Science & Ethics: The Rise and Risk of Genome Sequencing

The first human genome sequence was completed in 2001. Since then, whole genome sequencing has been used as an important tool in scientific research. What does the availability of this information mean for our society?

Author: Adi Sen

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The first human genome sequence was completed in 2001.

Since then, the whole genome sequencing has been used as a major tool in scientific research. Now, companies such as 23andMe, which claim to be able to predict an individual’s risk for a number of genetic diseases, as well as other traits, such as their hair colour, are gaining in popularity. As the cost of genome sequencing decreases, what does the availability of such information mean for our society?



Whole genome sequencing refers to the process by which the complete DNA sequence of an organism’s genome is determined.

One of the main potential advantages of genome sequencing would be to be able to predict whether an individual will develop a particular genetic disease. It has been well reported that the presence of the harmful BRCA1 gene mutation can cause an increase in the likelihood of a woman developing breast cancer before the age of 80. This represents the results of one of many studies looking into how genome sequences could be used to predict disease.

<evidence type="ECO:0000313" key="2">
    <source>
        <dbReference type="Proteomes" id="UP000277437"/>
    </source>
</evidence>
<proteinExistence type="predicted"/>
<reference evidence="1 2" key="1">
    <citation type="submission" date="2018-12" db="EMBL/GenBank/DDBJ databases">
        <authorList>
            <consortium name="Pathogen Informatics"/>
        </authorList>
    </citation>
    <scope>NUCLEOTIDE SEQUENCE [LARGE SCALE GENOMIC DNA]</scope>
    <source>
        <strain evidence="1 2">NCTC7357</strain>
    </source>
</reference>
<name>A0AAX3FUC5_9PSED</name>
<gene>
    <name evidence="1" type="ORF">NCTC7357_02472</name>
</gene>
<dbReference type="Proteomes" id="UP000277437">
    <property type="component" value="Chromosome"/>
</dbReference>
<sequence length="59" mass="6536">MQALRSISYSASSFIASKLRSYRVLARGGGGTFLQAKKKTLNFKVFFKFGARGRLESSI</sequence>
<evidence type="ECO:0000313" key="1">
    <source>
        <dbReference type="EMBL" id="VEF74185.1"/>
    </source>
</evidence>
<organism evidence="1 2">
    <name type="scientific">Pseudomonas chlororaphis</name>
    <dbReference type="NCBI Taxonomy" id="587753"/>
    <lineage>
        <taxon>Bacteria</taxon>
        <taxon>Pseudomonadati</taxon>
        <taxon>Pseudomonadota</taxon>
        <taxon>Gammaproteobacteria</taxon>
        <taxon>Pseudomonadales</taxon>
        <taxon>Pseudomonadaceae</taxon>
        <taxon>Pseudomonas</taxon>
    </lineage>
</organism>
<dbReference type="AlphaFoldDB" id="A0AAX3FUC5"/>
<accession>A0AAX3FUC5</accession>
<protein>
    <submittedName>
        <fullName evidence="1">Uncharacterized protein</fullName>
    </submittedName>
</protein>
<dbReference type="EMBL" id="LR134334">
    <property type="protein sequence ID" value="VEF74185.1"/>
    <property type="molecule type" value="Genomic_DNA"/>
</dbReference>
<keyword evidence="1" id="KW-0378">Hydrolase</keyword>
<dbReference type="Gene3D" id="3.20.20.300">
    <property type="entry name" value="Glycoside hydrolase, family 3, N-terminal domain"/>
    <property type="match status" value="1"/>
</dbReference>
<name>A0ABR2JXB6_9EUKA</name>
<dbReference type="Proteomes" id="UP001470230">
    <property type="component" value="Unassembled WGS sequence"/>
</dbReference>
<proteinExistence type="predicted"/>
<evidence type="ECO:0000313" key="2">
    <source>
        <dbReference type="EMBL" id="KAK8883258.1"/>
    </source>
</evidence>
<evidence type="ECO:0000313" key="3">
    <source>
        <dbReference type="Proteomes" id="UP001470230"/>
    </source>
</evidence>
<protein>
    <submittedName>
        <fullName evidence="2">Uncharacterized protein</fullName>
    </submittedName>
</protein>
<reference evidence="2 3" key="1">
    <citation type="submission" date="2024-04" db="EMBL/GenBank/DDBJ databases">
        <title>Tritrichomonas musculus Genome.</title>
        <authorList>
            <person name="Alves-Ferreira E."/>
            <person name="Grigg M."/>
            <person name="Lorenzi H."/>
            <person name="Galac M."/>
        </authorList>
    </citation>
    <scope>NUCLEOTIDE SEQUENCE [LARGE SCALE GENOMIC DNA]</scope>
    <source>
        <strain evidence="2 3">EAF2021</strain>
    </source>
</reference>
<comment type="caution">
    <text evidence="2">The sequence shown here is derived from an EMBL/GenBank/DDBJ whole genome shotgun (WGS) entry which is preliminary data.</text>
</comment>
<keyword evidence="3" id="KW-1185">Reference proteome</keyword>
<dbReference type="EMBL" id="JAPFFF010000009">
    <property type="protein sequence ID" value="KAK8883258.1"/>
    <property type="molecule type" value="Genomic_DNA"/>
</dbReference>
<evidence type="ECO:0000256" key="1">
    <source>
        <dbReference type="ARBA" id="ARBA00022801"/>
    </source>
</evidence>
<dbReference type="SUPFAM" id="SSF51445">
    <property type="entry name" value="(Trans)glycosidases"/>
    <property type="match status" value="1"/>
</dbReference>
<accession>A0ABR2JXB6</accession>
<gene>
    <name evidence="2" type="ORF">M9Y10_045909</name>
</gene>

This sort of information can then be used to identify groups at risk of a disease and target them with screening or other preventative measures. At present, however, too little is known about many genetic diseases to accurately predict whether a patient will develop them. But, with the number of studies currently underway, it is unlikely that this will remain the case for much longer.



One of the main concerns about genome sequencing is what will happen to the information.

Our genome sequence defines who we are. It can tell whether an individual has blue eyes, is likely to take up smoking and give details on their family history. It contains all the details to one day predict our risk of disease and our habits. Who should have access to it? Who should decide what tests are run on the sequence and what traits are looked into? These are all questions that will need to be answered in the near future.

The cost of generating the very first draft human genome sequence was estimated to be $300 million but, today, a human genome sequence can be generated for less than $1,000. This increased ability to carry out whole genome sequencing has led to the rise in online companies offering to sequence an individual’s genome. With these new possibilities come a number of risks. Are there sufficient regulations in place to ensure genome sequence data is safe? Are we ready to understand what our genome sequences mean for our daily lives?



Genome sequencing will soon play a major part, not only in the lives of scientists, but in the lives of everyone in our society.

By choosing to study science at university, it could be you that is involved in deciding the answers to these important questions and determining just how genome sequencing will play a role in hospitals and our society.



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